A Pilot Study Characterizing Factors in Adherence to Cutaneous Lupus Treatment


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Abstract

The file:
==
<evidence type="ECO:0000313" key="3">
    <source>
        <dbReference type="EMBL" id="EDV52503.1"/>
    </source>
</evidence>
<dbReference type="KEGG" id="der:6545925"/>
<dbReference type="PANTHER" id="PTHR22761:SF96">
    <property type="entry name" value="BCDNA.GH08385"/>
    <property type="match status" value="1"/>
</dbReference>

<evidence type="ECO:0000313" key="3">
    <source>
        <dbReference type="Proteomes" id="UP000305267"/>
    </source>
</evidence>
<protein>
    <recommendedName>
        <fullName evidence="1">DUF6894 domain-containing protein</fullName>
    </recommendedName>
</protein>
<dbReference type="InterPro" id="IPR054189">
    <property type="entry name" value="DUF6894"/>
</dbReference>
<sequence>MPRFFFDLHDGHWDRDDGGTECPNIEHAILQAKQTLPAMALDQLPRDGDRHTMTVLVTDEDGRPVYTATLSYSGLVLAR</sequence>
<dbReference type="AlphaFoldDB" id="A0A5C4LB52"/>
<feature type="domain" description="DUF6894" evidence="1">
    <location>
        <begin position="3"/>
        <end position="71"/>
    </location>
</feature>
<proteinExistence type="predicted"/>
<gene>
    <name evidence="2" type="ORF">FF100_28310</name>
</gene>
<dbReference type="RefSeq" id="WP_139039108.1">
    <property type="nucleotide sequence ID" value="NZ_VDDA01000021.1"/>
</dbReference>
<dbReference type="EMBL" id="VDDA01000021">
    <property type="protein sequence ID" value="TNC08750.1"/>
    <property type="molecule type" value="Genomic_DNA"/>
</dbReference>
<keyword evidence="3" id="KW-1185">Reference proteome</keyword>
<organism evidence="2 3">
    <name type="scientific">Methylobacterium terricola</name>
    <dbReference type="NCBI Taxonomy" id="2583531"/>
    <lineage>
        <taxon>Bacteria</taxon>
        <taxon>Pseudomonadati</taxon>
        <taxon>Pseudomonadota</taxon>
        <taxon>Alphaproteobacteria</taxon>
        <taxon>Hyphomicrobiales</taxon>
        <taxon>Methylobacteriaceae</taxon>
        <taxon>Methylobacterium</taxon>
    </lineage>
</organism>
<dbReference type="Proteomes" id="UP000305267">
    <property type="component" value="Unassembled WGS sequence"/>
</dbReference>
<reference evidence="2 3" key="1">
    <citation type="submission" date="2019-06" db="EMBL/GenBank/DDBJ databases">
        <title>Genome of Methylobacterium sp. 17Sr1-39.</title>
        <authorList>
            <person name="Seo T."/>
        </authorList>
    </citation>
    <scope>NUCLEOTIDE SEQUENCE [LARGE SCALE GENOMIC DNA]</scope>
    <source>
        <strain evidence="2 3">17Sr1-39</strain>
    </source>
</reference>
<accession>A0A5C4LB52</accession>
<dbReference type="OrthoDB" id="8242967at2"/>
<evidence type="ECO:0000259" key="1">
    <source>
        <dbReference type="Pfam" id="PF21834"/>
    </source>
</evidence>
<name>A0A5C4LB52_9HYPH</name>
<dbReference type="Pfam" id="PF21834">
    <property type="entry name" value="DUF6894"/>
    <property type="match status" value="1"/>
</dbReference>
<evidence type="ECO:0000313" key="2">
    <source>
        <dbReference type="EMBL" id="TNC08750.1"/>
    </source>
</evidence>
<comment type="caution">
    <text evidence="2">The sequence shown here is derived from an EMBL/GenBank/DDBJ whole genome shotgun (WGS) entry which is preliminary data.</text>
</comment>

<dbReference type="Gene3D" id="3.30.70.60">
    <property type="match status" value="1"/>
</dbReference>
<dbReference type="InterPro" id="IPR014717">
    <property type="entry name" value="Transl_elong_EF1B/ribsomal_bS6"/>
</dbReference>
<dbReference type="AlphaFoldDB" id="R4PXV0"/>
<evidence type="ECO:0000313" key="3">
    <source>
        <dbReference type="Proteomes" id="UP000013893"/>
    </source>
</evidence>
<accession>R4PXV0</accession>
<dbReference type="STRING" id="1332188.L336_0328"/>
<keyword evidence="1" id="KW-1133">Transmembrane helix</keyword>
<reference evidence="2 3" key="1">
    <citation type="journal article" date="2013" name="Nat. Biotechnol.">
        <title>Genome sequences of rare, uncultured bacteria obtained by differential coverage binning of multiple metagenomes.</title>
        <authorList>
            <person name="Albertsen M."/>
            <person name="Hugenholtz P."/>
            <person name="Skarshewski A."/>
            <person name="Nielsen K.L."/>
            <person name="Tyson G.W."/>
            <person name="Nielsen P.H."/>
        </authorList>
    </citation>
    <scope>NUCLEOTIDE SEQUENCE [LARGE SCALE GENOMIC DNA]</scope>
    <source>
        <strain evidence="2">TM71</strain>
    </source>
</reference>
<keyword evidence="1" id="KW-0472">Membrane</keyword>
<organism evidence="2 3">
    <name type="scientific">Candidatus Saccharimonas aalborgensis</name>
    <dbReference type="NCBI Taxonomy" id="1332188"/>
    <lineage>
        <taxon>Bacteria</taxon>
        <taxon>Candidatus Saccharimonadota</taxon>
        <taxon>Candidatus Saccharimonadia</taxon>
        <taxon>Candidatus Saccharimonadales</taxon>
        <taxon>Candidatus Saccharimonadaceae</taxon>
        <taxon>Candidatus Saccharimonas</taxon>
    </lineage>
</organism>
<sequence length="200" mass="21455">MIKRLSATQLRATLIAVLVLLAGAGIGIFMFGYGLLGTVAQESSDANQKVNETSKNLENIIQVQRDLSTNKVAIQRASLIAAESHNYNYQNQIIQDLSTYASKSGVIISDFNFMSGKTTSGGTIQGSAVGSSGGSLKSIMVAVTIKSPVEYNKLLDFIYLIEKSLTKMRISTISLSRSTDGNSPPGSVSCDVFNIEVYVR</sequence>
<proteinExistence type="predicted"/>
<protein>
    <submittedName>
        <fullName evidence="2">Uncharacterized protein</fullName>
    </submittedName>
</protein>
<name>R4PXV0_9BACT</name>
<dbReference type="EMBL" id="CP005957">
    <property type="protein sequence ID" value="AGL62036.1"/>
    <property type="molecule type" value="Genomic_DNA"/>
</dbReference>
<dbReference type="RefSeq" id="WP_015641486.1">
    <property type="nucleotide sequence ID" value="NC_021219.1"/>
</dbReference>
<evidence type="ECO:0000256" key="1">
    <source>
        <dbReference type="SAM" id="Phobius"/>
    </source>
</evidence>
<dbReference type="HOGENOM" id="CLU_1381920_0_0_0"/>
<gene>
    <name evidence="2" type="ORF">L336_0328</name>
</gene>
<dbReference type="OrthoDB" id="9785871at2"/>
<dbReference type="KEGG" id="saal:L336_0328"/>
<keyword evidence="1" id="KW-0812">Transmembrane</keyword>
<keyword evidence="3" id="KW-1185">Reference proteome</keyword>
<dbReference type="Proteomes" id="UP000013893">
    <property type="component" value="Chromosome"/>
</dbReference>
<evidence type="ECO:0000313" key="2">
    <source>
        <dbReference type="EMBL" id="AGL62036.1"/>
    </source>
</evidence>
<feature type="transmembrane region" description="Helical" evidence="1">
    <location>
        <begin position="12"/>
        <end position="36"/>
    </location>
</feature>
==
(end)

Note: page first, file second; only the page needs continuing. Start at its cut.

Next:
Cutaneous lupus erythematosus (CLE) is an autoimmune skin disease that manifests as scarring, dyspigmentation, erythema, and pain. Topical corticosteroids are a mainstay of treatment. Irritation, messiness, and tediousness may deter use. Thus, nonadherence, rather than nonresponse, can result in treatment failure. Prior adherence studies were limited to systemic lupus erythematosus. We performed a single-center, open-label pilot study to assess adherence to topical medication in patients with CLE. CLE adherence to topical medications is suboptimal and declines over time. Shorter treatment duration and greater patient perception of disease severity may contribute to higher adherence. Improving adherence to existing treatments could be as or more valuable than new therapies for the disease.

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